Despite trying to keep his swashbuckling to a minimum, a threat to California's pending statehood causes the adventure-loving Alejandro de la Vega (Banderas) -- and his wife, Elena (Zeta-Jones) -- to take action.
Intrepid British archaeologist Lara Croft has made perhaps the most important archaeological discovery in history: an orb that leads to the mythical Pandora's Box. Unfortunately, the orb falls into the hands of Jonathan Reiss, an evil scientist who deals in killer viruses and hopes to sell the secrets of the box as the ultimate weapon. Recruited by British Intelligence to get the orb back from Reiss, Lara recruits Terry Sheridan, a British marine turned mercenary (and her former love interest) to help. The two embark on an adventure that spans continents in an attempt to regain the orb... Written by
Let's face it, the James Bond franchise has become rather limp lately. "The World Is Not Enough" was a debacle of miscasting and an an endless parade of meaningless subplots and tertiary characters. "Die Another Day" suffered from much of the same, but was also saddled with an inexplicable amount of stereo feedback and one of the oddest (if catchiest) theme songs in recent memory. The series has been re-energized with the new entry "The Cradle Of Life," a high-spirited, far-reaching film that doesn't quite succeed but is such an improvement on the originals that you're ready to overlook all that.
Actually, this is a review of "Lara Croft Tomb Raider: The Cradle Of Life", the sequel to 2001's abysmally dull video-game-based film "Tomb Raider." Angelina Jolie is back as sexy, gun-toting archeologist Lara Croft, and at first glance, it's easy to mistake her for Bond, Jane Bond. Lara is a British citizen of refined taste, highly competent in various forms of weaponry, travels around the globe to exotic locations, has friends (and lovers) in virtually every port, uses a wide variety of nifty gadgets, has an amusing yet dry form of wit, looks fabulous, and routinely saves the world from a madman bent on global domination. She's a better 007 than Timothy Dalton in any case.
The film begins with Lara diving into a sunken temple off the coast of Greece. While there, she is attacked by Chinese mercenaries, her support crew killed and left for dead, the mercenaries making off with a mysterious glowing orb. Seems that mad scientist Jonathan Reiss (Ciaran Hinds) is looking for Pandora's Box, and the orb is the key to finding it. Lara is appointed by MI:6 with stopping Reiss because opening the box would unleash an amazingly nasty plague upon the world. Besides her support staff of Hillary (Chris Barrie) and computer expert Bryce (Noah Taylor), Lara joins forces with ex-lover Terry Sheridan (Gerard Butler), a shifty mercenary and the only person who knows how to get to the mercenaries who stole the orb in the first place. And of course, time is running out.
Jolie is excellent as Lara Croft, and there probably isn't an actress around who would be better cast in the role. Jolie has the physicality, the look, the voice, and the attitude to pull off the role effortlessly. She was the only redeeming factor in the first film, and she's great to watch here. The supporting cast is a mixed bag. Hinds refrains from chewing up too much of the scenery, but he brings to mind some of the more notable Bond villains of recent times. Butler is great to look at, but his performance is far too low-key and deadpan for a movie as bombastic as this one wants to be, especially when he's paired with Jolie, who enters each seen with a relishing look in her eyes. Taylor again acts as a dry kind of comic relief, and he displays far more chemistry with Jolie than Butler does.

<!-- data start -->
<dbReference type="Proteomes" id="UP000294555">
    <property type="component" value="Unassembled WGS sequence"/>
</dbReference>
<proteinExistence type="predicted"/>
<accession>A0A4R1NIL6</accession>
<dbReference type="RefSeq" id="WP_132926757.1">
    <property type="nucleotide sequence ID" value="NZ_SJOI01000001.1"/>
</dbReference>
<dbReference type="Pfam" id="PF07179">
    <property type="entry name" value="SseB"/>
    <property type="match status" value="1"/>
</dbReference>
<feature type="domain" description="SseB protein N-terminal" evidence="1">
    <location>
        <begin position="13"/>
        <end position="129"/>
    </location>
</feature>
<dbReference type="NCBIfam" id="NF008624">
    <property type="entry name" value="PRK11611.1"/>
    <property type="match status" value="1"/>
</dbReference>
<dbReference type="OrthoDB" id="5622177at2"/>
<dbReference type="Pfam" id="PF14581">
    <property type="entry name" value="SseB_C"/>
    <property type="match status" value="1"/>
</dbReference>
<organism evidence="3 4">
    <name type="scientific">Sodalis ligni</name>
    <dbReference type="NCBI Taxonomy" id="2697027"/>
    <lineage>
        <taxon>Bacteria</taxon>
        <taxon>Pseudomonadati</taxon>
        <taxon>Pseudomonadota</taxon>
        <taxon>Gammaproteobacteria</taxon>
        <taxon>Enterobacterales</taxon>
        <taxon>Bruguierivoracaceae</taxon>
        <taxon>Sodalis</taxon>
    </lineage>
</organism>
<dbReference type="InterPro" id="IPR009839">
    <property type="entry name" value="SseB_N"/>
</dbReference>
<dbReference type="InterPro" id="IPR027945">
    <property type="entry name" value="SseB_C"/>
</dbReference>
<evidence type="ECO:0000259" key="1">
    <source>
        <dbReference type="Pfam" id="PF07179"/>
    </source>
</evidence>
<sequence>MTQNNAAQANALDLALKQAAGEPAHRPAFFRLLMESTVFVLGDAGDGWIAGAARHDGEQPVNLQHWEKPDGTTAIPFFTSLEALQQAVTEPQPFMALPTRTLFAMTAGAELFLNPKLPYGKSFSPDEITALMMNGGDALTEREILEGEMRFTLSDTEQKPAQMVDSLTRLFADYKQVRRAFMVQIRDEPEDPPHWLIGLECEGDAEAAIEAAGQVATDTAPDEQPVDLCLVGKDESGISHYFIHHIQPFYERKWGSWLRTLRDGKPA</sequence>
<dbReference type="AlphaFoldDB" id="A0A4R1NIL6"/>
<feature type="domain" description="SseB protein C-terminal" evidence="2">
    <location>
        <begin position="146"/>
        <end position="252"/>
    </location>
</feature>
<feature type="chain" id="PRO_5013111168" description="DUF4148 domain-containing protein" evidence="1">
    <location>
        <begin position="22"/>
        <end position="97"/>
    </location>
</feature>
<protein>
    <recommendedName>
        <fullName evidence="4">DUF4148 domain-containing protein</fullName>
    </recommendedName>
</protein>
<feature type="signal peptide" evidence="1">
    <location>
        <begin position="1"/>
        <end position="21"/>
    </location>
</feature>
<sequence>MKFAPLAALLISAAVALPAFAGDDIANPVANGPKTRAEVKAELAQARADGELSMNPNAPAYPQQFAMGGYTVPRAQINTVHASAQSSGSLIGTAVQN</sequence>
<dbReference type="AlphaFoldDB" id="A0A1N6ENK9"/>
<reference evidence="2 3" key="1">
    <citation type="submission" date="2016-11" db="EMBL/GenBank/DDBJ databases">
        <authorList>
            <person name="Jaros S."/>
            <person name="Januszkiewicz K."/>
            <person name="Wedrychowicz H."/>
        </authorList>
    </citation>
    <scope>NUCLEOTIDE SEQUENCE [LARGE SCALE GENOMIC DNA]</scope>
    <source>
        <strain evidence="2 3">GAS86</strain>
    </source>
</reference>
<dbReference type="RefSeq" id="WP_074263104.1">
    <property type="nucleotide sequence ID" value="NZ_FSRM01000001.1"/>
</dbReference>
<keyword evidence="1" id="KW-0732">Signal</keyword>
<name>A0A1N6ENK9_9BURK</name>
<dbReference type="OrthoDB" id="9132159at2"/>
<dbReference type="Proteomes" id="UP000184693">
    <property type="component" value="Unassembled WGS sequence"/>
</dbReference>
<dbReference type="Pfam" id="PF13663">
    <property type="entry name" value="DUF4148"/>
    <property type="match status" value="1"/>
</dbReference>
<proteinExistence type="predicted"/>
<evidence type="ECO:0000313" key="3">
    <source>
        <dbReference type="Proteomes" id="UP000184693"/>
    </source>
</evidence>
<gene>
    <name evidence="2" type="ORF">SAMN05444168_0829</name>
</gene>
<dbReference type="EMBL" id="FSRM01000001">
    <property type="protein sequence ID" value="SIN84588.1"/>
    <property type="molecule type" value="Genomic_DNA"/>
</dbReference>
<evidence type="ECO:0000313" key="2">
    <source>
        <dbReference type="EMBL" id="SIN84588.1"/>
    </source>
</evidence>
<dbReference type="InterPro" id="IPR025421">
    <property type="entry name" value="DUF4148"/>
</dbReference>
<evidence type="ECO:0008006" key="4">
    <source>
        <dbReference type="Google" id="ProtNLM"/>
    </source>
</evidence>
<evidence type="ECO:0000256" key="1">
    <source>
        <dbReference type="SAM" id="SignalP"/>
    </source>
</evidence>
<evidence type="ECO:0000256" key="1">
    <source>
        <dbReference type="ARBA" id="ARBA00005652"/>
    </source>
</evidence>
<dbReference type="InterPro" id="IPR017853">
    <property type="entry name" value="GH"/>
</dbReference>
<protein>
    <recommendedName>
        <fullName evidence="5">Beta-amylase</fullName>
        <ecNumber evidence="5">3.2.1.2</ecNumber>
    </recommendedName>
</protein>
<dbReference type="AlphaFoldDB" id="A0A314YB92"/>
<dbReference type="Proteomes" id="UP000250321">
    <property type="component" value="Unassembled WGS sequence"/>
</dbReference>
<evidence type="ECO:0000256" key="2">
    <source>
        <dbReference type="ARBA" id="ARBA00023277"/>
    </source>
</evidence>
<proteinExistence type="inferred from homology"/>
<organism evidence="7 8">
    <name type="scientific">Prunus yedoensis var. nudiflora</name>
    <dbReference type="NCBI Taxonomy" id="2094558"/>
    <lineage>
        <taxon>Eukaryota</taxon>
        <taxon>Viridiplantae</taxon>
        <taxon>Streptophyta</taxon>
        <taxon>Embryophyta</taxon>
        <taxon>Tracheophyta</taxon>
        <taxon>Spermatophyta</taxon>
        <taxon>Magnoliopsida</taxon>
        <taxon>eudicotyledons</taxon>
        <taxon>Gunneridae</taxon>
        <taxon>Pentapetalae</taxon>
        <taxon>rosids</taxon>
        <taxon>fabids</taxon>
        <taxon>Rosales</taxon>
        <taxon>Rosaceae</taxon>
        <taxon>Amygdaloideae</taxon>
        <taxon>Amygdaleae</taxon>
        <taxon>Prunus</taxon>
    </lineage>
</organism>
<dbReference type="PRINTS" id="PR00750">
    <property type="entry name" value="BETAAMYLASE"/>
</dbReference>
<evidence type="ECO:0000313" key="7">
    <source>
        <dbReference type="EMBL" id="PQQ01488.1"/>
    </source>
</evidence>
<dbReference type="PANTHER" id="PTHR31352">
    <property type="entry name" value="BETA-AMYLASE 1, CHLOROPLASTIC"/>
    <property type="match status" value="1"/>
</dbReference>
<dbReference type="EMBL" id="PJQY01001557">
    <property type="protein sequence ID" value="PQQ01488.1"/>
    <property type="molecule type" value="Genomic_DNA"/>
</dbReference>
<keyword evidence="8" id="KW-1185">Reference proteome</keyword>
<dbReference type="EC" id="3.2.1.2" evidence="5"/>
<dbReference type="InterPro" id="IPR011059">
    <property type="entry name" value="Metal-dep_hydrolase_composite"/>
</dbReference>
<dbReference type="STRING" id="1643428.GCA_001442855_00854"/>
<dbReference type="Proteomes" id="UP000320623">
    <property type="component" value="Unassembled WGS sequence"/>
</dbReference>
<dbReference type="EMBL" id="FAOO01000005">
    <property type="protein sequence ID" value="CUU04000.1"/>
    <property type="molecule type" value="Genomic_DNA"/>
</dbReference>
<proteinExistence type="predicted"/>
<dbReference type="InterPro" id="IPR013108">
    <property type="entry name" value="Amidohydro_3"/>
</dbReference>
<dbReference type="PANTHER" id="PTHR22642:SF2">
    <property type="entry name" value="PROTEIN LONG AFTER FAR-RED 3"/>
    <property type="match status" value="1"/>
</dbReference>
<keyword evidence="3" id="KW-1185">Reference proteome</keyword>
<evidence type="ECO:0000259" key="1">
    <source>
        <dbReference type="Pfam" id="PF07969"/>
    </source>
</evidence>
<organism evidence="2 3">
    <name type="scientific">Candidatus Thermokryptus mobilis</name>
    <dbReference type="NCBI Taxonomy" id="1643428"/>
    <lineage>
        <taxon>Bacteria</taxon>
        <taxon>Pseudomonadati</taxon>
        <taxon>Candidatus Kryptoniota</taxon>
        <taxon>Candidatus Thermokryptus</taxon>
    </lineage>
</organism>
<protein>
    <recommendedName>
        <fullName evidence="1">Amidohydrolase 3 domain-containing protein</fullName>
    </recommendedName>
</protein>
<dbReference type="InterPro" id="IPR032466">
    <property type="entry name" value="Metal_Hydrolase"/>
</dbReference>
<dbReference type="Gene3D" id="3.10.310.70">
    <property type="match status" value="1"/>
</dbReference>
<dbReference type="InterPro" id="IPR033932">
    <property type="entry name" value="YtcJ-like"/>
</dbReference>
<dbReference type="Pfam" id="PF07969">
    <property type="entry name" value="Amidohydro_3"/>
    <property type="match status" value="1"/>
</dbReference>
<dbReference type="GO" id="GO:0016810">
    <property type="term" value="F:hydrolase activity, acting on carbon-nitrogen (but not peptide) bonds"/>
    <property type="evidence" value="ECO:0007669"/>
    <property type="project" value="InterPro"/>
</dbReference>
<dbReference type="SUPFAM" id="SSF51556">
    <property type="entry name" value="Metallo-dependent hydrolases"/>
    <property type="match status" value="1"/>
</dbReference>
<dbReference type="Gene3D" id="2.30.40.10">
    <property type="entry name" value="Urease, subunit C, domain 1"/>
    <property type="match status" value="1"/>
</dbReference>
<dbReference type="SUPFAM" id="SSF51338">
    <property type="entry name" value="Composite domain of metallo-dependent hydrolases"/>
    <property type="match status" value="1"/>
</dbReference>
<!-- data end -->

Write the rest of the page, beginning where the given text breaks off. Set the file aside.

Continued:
One of the biggest improvements in this film is the director. Replacing Simon West (responsible for the monotonous "Con Air") is Jan de Bont ("Speed"), a much more competent director even if some of his films are only barley entertaining ("The Haunting"). de Bont has a knack for action on a small scale, most vividly in a gun-fight staged in a laboratory/office, but his large scale pieces, like Lara body-gliding off of one of Hong Kong's tallest buildings, lack drama. Still, de Bont has chosen good locations and sets for the film, and there is a blessedly welcome lack of the "Matrix"-style visuals and candy-colored bombast so popular in action films of recent memory. He is nothing if not up to task. The film operates well within its own set of rules and physics, unlike many other films that tend to sacrifice internal logic for cheap stunts.
As much of an improvement on the first film as this is, there are still flaws. The script, while improving ten-fold on the original, still falls flat on several occasions, sometimes held up only by Jolie's confident line readings. At almost two hours, the film displays a desperate need for tighter scenes and a quicker pace while simultaneously leaving some scenes cut too quickly. The movie can be very easily divided into stages, which may hold true to the spirit of the video game's levels, but often leaves the audience doing nothing more than predicting when the DVD chapter cuts will occur in six months. Also, like the James Bond films, there is rarely any doubt that Lara will escape any dire situation she finds herself in. Like 007, we always know the hero will prevail in the end, which robs some scenes of the tension needed to excite the audience.
Despite some of these flaws, "The Cradle Of Life" is a fine movie and a good way to spend 2 hours on a summer afternoon. Jolie obviously enjoys the role, and if nothing else, the film is worth it for that alone. Here's hoping the third entry into the series is even better than the this one. 7 out of 10.
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